At a time of massive changes in the U.S. healthcare delivery system, and also at a time of potentially major healthcare policy changes coming with the new year, it might be good to step back a bit and look at the U.S. healthcare system from an international perspective—and to consider some aspects of healthcare IT in that context as well.
The good news, according to a just-released Commonwealth Fund study, is that, as the online introduction to the study notes, “A new survey of adults in the U.S. and 10 other high-income countries finds that fewer Americans are reporting that cost is a barrier to getting care. In 2016, 33 percent of U.S. adults said they did not fill a prescription, see a doctor when sick, or get recommended care because of the cost, down from 37 percent in 2013. Adults with incomes of less than $25,000 per year saw a particularly large decline of 8 percentage points. These findings align with other national studies showing that the rate of cost-related access problems has been falling, particularly for lower-income Americans, since the implementation of the Affordable Care Act (ACA).” (The full study can be accessed here.)
And that is very good news. Now for the bad news. As the study’s authors note, “Despite these gains, however, the new study reveals that the U.S. still has a long way to go compared to other high-income nations. Only 13 percent of adults outside the U.S.—and just 7 percent of adults in the U.K. and Germany—report a cost-related access problem.”
The authors state that “There are a few explanations for why we remain an outlier. First, although the ACA extended health insurance to more than 20 million Americans, there are still approximately 28 million uninsured (8.9 percent of the population). In contrast, all the other countries surveyed provide universal coverage, accomplished in a variety of ways—from a single-payer system in Canada to a mandatory private insurance system in Switzerland. The result is the same: a very small or nonexistent uninsured population. Second, coverage in these countries tends to be more financially protective than it is in the U.S. For example, many countries have introduced annual caps on consumer cost-sharing such as deductibles and copayments. Some provide exemptions for high-value services like primary care or for high-need groups like those with chronic conditions. In contrast, the average deductible for Americans with individual, employer-based plans reached $1,541 in 2015—which would be nearly unheard of in most other wealthy nations. Finally,” they note, “prices for health care services tend to be significantly higher in the U.S. than in other countries, including for prescription drugs, tests, procedures, and physician visits. These higher prices both drive up health insurance premiums—resulting in more uninsured—and mean that U.S. patients are particularly disadvantaged when paying out-of-pocket for care.”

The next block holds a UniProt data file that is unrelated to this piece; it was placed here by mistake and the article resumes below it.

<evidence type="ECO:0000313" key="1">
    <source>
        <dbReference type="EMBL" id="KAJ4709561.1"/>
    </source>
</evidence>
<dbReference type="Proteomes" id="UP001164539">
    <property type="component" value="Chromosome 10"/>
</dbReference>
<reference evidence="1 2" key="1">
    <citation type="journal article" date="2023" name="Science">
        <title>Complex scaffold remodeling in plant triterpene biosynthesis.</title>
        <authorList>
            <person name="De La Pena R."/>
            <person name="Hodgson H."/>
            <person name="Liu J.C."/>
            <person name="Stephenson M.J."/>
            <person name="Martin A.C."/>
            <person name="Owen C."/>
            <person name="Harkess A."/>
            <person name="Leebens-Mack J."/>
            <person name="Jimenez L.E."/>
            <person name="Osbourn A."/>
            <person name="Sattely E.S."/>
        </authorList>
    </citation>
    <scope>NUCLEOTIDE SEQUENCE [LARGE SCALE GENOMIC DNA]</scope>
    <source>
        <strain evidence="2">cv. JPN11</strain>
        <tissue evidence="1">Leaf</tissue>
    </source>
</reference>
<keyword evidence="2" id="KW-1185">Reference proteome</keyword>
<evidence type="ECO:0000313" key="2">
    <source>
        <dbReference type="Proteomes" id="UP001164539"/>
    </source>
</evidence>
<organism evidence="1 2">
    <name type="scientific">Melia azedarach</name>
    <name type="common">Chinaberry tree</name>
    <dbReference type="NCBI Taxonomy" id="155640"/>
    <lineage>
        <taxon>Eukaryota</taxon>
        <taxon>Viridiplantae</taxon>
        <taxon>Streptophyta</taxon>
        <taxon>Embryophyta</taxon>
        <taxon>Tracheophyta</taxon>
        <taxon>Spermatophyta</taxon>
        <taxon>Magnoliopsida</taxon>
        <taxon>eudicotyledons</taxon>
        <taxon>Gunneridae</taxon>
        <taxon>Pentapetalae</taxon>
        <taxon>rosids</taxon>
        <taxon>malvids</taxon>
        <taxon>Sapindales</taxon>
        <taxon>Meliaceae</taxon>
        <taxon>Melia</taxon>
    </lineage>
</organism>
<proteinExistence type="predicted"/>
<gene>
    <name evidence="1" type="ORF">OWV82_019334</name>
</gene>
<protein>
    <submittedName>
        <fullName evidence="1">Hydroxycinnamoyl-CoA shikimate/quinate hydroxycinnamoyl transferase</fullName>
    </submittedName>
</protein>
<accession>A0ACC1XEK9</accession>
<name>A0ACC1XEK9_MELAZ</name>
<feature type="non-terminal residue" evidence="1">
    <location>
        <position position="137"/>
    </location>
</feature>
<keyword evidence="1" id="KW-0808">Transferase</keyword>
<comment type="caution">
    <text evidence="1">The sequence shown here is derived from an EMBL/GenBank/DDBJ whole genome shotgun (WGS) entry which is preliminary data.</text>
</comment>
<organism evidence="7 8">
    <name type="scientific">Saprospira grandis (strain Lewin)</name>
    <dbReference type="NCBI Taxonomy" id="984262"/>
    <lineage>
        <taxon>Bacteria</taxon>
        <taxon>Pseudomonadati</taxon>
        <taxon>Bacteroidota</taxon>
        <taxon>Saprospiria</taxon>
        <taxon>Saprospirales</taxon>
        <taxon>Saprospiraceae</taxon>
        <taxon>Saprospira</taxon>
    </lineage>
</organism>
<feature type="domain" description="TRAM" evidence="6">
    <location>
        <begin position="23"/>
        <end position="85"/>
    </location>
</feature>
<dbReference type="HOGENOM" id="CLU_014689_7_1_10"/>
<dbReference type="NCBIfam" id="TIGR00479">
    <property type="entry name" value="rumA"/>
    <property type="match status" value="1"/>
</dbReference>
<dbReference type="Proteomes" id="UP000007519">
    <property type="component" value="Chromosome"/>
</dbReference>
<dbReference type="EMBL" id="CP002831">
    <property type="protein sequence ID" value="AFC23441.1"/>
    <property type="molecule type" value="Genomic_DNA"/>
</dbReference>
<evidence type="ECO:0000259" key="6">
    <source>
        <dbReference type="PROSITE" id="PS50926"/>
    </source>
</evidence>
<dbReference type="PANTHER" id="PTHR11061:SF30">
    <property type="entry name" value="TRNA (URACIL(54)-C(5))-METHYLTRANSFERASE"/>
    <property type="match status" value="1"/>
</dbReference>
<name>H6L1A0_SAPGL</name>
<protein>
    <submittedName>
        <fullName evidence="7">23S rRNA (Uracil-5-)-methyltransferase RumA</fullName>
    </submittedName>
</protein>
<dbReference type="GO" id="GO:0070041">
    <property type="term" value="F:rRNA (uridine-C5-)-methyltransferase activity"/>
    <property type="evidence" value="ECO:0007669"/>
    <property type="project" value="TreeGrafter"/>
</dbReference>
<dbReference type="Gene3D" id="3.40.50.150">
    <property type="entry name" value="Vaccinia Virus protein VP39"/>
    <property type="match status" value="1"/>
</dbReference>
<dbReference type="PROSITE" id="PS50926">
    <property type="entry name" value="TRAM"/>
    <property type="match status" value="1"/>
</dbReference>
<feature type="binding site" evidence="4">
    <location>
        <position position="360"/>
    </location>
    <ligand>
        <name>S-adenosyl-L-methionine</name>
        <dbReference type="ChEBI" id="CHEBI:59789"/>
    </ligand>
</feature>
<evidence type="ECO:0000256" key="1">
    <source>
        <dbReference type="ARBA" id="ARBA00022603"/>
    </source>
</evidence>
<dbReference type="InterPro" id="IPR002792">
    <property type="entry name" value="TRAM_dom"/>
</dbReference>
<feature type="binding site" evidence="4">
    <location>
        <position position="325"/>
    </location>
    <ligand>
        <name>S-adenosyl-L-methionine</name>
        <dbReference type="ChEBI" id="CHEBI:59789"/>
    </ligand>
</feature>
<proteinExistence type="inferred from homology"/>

And of course, there’s this: as the study’s authors note, “President-elect Donald Trump has promised to repeal the ACA. An analysis by the RAND Corporation has shown doing so would increase the number of uninsured by 20 million. It also would increase average out-of-pocket costs for individual market enrollees by $1,500. While it is still too early to make predictions about where the Trump administration will take U.S. health care, closing the gap with other countries will require building on our progress, not reversing it.”
So—without getting into the politics of this, let’s ask, how can we as a nation move forward both to give the largest number of Americans access to affordable healthcare, while also improving both the clinical and financial outcomes of the care delivered? As everyone in the industry knows, policy and payment incentives have been shifting towards population health management as a key overall strategy for curbing healthcare costs and improving outcomes—with the understanding that, so often, improving outcomes does also further lower costs. And there are several critical-success factors that everyone who is pursuing population health management strategies, whether in the context of federally sponsored or private insurer-sponsored accountable care organization (ACO) development, is learning. Among these: rigorous and robust population health risk assessment processes, followed by the in-gathering of those patients/plan members/enrollees into care management programs—with the concomitant development of multispecialty team-driven care management for those same individuals. Intensive and truly leading-edge data analytics are needed for this, as are information systems that provide physicians, nurse case managers, and others, with dashboards to evaluate the fluctuating and evolving health status of patients in these programs. What the pioneers are also learning is that communications infrastructure—including, but not limited to, alert systems that convey where a patient has received or is receiving care, to all the appropriate stakeholders (such as, for example, a patient’s ED visit or inpatient admission being communicated to that patient’s primary care physician, care manager, and all others who need to know about such developments), and also communications systems that allow patients and their physicians and care managers to securely message with one another, that facilitate optimized appointment scheduling, and that communicate status changes and other vital information to all stakeholders (including, as appropriate, between payers and providers and patients/plan members), as well as, of course, authentic health information exchange—all of these and many more, will be needed going forward.